|Lucy the bunny muncher
(She has the good grace to look ashamed.)
Little bunny Foo Foo hopping through the forest
Scooping up the field mice & bopping 'em on the head.
Down came Lucy and she said: Little Bunny Foo Foo
I don't want to see you scooping up the field mice & having all the fun.
So, Lucy grabbed the bunny, snapped his neck and did some recreational munching. A time or two, or three. Most of the time she brought her prize to the door to share with all of us. Afterall, she's a retriever.
Well, this morning she got the bad news that she has worms. Tapeworms to be precise. I guess we've been lucky because this is our first experience with tapeworms and it is an education.
According to the Companion Animal Parasite Council, there are several different kinds of tapeworms that can infect dogs. Each kind has an in-between host. In Lucy's case, we're talking about the Echinococcus species that uses small rodents, rabbits or even deer as their intermediate hosts.
Tapeworms are long, flat worms that attach themselves to your dog’s (or cat's) intestines. A tapeworm body consists of multiple parts, or segments, each with its own reproductive organs. Tapeworm infections are usually diagnosed by finding segments—which appear as small white worms that may look like grains of rice or seeds—on the rear end of your dog, in your dog’s feces, or where your dog lives and sleeps.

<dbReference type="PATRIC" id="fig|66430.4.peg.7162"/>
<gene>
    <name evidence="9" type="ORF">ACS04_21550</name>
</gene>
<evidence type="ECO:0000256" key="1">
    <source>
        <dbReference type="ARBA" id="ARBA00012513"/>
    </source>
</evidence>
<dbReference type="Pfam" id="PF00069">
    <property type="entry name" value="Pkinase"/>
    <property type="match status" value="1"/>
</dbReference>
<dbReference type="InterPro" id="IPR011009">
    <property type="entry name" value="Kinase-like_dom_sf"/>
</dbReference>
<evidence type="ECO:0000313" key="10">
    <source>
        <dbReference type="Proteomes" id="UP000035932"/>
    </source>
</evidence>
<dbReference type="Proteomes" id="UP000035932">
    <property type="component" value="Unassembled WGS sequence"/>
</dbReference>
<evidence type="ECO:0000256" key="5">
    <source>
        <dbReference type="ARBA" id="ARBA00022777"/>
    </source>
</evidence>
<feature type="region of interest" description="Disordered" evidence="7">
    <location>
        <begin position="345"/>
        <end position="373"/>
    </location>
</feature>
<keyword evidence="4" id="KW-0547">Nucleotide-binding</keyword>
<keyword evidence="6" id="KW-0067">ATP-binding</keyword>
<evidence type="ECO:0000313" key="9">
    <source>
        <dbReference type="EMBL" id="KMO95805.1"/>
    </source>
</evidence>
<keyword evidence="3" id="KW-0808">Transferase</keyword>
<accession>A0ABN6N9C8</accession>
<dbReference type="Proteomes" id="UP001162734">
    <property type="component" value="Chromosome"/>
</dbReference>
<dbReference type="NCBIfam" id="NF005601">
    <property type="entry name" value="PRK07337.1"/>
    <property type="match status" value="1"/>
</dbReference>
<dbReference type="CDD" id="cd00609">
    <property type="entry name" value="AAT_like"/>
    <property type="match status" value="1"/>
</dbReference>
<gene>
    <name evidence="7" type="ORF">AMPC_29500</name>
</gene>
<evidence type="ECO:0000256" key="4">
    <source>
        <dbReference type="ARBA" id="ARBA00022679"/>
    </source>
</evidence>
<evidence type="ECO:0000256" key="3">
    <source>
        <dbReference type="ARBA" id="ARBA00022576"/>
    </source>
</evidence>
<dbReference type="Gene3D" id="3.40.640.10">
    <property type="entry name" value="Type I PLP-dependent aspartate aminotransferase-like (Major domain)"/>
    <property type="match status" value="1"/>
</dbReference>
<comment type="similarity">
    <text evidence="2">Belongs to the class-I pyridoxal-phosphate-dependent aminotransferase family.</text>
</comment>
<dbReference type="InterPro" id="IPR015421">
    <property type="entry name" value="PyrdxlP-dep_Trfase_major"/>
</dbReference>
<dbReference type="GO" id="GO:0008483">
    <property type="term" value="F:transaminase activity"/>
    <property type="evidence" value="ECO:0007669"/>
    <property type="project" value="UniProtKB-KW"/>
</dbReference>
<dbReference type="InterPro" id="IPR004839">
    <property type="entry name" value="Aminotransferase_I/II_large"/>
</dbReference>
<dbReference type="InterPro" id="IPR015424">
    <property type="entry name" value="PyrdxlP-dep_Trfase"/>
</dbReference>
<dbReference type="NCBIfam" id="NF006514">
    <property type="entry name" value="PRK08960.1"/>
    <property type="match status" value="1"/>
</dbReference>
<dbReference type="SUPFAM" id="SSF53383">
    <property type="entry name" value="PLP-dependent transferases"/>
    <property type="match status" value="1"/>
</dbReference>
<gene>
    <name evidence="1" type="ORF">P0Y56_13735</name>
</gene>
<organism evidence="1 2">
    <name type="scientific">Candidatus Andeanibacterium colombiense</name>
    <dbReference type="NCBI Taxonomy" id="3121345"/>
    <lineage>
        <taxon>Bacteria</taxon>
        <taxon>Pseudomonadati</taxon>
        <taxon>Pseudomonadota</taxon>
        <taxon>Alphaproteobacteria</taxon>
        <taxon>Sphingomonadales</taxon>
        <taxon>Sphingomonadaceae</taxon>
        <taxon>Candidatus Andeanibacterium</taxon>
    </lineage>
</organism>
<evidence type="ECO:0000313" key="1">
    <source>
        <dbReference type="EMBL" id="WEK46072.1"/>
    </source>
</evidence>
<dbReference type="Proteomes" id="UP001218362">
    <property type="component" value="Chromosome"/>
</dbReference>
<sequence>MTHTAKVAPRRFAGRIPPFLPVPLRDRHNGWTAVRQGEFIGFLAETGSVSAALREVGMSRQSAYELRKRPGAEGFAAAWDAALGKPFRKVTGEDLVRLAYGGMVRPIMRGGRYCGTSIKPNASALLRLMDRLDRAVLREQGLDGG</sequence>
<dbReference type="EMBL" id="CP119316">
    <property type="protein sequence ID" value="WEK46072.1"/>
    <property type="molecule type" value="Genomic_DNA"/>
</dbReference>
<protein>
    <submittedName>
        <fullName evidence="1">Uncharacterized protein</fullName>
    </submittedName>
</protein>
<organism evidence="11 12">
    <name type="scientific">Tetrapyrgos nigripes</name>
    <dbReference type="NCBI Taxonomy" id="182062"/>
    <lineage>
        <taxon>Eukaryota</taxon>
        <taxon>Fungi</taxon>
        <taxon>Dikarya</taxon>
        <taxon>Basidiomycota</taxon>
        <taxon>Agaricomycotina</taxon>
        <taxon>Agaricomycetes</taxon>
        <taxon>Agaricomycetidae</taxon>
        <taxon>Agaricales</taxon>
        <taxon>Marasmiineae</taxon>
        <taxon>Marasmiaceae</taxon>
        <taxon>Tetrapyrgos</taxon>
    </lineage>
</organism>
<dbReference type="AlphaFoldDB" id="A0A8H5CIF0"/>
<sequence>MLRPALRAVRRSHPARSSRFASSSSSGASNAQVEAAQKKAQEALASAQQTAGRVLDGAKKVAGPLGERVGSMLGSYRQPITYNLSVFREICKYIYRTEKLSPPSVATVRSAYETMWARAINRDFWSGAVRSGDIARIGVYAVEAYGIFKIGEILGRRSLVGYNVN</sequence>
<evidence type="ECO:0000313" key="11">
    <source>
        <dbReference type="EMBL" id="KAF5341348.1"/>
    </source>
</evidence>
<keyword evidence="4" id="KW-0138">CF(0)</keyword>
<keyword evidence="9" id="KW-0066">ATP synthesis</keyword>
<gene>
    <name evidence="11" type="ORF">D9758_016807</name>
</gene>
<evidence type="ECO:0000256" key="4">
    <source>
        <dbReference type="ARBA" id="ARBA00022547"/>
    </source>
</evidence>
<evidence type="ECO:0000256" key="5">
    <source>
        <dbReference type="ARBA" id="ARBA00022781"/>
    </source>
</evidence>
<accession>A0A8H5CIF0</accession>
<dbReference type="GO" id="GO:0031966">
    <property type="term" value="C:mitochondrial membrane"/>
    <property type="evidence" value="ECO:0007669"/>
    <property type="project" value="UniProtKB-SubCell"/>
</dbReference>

Dogs with tapeworm infections usually are not sick and do not lose weight from the worms. Contrary to popular belief, dogs that “scoot” on their rear ends are generally doing it for reasons other than having tapeworms.
If you suspect your dog might have tapeworms, call your vet and get an appointment. In our case we collected a stool sample, took it in for lab work along with Lucy and in no time at all had medication adminstered. According to our vet, the medication will kill and dissolve the tapeworms and she'll be right as rain in no time at all. The other good news is that Tucker and Jeffie are not affected.